Federal officials say an estimated 96 percent of Minnesota children ages 19 to 35 months were vaccinated for measles, mumps and rubella through last year. The information is from the 2011 National Immunization Survey conducted by the Centers for Disease Control and Prevention.
Kris Ehresmann, director of the infectious disease division at the Minnesota Department of Health, says the federal estimates show that Minnesota is achieving its early childhood vaccination goals for a number of important diseases.
"We are better than the national average on just about everything, which is always nice," Ehresmann said. "And in the case of, for instance, the MMR vaccine and polio, we're exceeding some of the 2020 goals for Healthy People. But certainly there are some vaccines that we need to work on."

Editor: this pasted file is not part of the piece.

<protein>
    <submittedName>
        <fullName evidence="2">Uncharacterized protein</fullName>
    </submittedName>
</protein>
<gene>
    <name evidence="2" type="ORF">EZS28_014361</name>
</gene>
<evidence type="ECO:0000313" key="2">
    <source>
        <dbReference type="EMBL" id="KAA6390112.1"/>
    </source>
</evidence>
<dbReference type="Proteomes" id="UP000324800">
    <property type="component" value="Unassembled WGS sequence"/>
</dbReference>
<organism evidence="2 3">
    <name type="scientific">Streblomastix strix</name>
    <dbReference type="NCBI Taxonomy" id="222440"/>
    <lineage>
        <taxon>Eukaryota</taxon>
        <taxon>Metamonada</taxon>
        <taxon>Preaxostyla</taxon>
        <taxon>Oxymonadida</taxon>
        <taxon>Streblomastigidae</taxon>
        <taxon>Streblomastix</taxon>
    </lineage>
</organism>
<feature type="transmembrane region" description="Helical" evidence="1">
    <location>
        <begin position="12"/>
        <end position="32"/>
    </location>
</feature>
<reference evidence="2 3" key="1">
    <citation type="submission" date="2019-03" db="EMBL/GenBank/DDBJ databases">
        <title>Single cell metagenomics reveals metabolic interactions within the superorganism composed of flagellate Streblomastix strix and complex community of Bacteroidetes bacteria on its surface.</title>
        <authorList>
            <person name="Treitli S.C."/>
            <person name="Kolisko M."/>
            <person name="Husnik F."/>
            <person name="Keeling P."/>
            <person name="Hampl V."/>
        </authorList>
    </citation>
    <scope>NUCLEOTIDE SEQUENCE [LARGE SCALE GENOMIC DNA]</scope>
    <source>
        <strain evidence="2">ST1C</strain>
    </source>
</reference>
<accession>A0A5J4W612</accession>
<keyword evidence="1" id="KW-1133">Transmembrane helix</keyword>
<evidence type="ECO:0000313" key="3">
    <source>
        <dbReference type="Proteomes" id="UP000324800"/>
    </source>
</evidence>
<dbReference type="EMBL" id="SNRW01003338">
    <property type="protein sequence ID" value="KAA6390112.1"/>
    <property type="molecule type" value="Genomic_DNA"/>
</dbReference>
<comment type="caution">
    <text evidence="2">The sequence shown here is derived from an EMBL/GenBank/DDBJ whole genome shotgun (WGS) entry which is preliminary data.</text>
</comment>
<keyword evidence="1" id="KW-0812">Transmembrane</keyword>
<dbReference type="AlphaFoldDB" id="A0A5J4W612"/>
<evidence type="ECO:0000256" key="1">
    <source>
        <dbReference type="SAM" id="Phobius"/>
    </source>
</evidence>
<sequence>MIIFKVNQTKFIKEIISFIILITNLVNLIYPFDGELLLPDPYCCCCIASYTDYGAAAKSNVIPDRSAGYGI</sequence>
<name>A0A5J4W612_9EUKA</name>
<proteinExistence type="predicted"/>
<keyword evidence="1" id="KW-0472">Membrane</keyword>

Ehresmann says Minnesota needs to improve immunization rates for the chickenpox vaccine, hepatitis A and the hepatitis B vaccine dose that is recommended within the first few days after birth.
"The goal is to have everything at greater than 90 percent and then just maintain that," Ehresmann said. "And we aren't there. And yet we see the positive results of parents choosing to vaccinate, and our levels reflect that."